From LiPS to LiMo: The Mobile Linux Divide?
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While backers of mobile Linux are all trying to increase Linux adoption, the question for vendors has been which mobile Linux effort they should back among the crowd of mobile Linux organizations.
In the case of Trolltech, maker of the popular Qtopia mobile Linux platform, they've chosen to move from the LiPS (The Linux Phone Standards) effort to the Motorola backed LiMo Foundation effort. The Trolltech move could be a sign of consolidation within the mobile Linux market or it could be a sign the multi-billion dollar mobile Linux market will remain fragmented.
Benoit Schillings, Trolltech CTO told InternetNews.com that his company did not renew its membership within LiPS because in his opinion LiMo is now superseding what LiPS is trying to do.
The LiMo Foundation was launched back in January of 2007 with Motorola, NEC, NTT DoCoMo, Panasonic Mobile Communications, Samsung Electronics, and Vodafone. Today they added Trolltech Acrodea, ETRI, Huawei and Purple Labs s members.
While Trolltech's Schillings noted there is some overlap in the membership of LiPS and LiMo, he expects that the learning's from LiPS will eventually be part of LiMo. Overall, Schillings agreed that there are a lot of different mobile Linux groups today, though in his view there is currently a degree of consolidation taking place.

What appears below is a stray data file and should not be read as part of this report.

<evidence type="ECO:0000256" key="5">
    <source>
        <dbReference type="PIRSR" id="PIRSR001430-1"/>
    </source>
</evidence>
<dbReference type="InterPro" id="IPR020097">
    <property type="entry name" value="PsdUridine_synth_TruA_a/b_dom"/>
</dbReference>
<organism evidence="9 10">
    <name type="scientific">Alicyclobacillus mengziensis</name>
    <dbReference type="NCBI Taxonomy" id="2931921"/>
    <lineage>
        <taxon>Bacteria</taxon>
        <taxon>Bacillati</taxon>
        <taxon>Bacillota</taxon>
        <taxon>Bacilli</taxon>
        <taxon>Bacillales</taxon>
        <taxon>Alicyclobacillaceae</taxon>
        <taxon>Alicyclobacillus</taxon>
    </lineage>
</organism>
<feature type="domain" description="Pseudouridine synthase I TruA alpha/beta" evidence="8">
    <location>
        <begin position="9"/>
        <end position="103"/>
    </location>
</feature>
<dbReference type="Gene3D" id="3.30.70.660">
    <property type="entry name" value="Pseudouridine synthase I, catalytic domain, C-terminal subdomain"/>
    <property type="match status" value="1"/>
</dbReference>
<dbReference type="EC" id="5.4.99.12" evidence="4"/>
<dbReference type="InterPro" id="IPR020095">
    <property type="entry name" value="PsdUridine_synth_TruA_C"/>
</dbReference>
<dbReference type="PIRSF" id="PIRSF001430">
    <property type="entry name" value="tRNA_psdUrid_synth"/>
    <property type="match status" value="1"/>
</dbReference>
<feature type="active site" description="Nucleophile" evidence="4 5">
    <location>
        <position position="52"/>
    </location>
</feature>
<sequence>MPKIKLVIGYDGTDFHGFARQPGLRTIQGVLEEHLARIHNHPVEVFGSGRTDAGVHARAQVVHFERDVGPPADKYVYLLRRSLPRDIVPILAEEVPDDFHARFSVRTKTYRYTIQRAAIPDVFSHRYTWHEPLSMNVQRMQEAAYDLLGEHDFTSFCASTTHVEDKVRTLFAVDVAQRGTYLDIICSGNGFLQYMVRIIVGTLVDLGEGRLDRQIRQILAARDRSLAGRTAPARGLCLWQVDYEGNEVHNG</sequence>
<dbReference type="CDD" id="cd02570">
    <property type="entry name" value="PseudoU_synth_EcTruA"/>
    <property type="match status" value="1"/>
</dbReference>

"It was tempting for a number of organizations to get into mobile Linux and try and start a standard platform initiative but in the end it is much more work than most anybody envisioned," Schillings said. "It's easy to start but hard to finish."
Schillings argued that if all a Mobile Linux standards group does is focus on the framework, then they're missing something. In his view that's where he sees LiMo's difference - in that they understand what operators want.
There is also an issue on what part of the broader mobile Linux ecosystem will be part of a mobile Linux standards effort. Trolltech's flagship product is the Linux GUI technology Qt and its mobile companion Qtopia which compete against GTK.
The LiPS Foundation and Trolltech disagreed about which to use, with LiPS opting for GTK as part of the LiPS 1.0 specification issued in June of 2007. Schillings argued that the GTK versus Qt argument is only a point of detail.
In fact the GTK versus Qt argument extends beyond the mobile handset space and has been the subject for what Schillings referred to as a 'religious issue' for the desktop as well. The popular GNOME Linux desktop GUI uses GTK while KDE uses Qt. In his view mobile Linux isn't about that argument.